Barbell Shrugged is an awesome CrossFit and weightlifting podcast, and last week they had an entire hour dedicated to talking about pullups. How to get your first pullup, how to improve your pullups, how to add more pullups, etc etc. We have already implemented one of the ideas at Summit Strength with our CrossFit SSP class, and there will definitely be more to come. With this in mind, this week’s fitness blog post is all about pullups, and how to progress from zero to one. This seems to be a pretty common goal among new CrossFit athletes, so hopefully you find something here to be helpful!
- Isometric Holds: Isometric holds are done by moving your chin above the bar, whether with help from a partner or by jumping/stepping off of a box close to the bar level. With your chin over the bar, hold yourself in that position for up to 20 seconds at a time. If you cannot hold yourself for a minimum of 5 seconds, use a partner to assist you by pushing on your back, thereby lessening the load. The goal here is to build up to a point where you can repeatedly do 20 second bouts of isometric holds. At that point, you know you are ready to move on to step 2.
- Eccentric Pullups: The eccentric portion of a lift is the loading phase, or the moving downward portion. For example, when you are dropping into a squat, or lowering the bar back to the floor on a deadlift, you are doing the eccentric part of those lifts. For eccentric pullups, start in the same position in which you do an isometric hold, and then slowly lower your body to the bottom of a pullup. It should take about 3-5 seconds each rep. THESE ARE POTENT. A little goes a long way. Your goal should be 3-5 sets of 3-5 reps, maximum. They will make you extremely sore, so be careful on volume. Once you can do that, you can move on to step 3.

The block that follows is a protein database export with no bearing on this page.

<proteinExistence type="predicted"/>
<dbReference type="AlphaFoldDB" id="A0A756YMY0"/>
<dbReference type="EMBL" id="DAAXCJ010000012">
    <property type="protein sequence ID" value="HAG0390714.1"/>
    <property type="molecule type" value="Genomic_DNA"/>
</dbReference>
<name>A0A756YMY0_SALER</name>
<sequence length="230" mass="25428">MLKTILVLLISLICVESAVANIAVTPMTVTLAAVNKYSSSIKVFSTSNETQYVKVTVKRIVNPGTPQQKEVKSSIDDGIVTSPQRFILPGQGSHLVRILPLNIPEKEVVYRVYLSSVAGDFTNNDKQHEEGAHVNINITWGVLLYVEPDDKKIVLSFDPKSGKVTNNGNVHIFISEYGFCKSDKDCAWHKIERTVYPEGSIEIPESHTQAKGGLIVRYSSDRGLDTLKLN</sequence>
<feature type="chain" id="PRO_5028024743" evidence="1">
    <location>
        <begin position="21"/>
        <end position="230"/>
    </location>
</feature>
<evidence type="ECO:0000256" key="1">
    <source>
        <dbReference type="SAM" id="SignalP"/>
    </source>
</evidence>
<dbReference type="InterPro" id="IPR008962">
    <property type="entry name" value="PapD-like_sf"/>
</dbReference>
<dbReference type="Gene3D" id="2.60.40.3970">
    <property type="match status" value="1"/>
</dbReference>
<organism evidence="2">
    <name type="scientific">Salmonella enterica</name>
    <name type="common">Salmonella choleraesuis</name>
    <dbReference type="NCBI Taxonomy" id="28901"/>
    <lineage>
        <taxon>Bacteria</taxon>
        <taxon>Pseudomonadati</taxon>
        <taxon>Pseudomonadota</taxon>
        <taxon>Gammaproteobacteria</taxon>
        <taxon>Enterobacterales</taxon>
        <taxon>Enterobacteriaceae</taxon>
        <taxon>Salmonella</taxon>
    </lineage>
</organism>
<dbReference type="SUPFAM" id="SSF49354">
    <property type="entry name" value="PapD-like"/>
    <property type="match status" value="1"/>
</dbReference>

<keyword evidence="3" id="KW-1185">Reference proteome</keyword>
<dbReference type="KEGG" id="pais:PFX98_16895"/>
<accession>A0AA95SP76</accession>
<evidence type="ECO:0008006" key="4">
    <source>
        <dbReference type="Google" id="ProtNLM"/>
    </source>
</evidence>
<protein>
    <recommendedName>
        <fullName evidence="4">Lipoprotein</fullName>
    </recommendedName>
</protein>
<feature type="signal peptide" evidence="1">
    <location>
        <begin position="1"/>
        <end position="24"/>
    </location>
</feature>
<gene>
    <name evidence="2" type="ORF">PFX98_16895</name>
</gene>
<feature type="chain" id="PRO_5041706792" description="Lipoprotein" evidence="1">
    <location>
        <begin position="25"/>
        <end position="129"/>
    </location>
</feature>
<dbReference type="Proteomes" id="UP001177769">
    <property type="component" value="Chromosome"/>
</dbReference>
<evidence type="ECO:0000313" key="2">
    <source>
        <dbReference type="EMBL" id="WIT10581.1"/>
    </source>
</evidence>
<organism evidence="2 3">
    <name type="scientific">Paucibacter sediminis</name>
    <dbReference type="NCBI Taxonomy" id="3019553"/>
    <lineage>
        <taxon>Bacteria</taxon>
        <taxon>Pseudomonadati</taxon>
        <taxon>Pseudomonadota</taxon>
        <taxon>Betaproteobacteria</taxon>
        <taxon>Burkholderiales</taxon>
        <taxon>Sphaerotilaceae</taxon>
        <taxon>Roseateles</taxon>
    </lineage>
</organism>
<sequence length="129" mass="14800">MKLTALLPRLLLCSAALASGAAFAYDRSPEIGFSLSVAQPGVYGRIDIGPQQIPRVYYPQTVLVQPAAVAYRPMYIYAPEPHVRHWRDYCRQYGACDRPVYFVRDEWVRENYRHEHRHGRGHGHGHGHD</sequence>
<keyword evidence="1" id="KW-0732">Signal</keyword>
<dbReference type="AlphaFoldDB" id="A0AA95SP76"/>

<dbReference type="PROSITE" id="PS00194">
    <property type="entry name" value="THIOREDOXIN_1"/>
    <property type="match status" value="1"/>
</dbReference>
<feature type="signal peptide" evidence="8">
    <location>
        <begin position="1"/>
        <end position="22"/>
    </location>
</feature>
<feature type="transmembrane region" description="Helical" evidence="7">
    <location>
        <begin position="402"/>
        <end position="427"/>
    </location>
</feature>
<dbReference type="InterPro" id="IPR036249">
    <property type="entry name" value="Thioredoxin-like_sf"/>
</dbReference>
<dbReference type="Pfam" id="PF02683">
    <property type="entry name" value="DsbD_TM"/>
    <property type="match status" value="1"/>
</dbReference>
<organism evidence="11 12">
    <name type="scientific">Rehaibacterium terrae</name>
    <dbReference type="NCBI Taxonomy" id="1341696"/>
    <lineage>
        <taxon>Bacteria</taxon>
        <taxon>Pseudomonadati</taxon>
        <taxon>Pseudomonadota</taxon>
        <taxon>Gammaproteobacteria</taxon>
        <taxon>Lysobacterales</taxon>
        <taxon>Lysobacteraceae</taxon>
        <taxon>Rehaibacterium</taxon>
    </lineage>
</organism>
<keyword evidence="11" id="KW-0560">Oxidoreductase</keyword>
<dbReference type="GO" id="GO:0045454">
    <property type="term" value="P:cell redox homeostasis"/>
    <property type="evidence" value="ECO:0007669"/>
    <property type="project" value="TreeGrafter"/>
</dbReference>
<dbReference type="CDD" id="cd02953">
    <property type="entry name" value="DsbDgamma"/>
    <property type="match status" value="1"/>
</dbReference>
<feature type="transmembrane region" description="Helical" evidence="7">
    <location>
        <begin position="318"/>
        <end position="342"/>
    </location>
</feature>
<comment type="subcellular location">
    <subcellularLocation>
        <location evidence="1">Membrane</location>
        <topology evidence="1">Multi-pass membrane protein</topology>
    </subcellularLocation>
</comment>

- Assisted Pullup: At this point, you are ready to do an assisted pullup. Use a box to get close to the bar, and then push with your legs as you pull yourself above the bar. If you do not have a box, you may also use a partner to hold your feet or push your back and help you over the bar. You should lower under your own power. Once you get comfortable doing assisted pullups, you should be ready to knock out your first strict pull up all alone. If not, go back through and repeat steps 1-3.
As for programming in a workout, I am not a fan of banded pullups. They tend to help you most in the strongest portion of the lift (the bottom) and not at all at the most difficult part (the middle). Therefore, I sub them out for ring rows with athletes that do not have pullups down yet. Ring rows are a fantastic exercise, and our CrossFit SSP class has actually seen one athlete progress from no pullups to 3 strict pullups using only ring rows. They are a wonderful example of scaling being useful, so use them!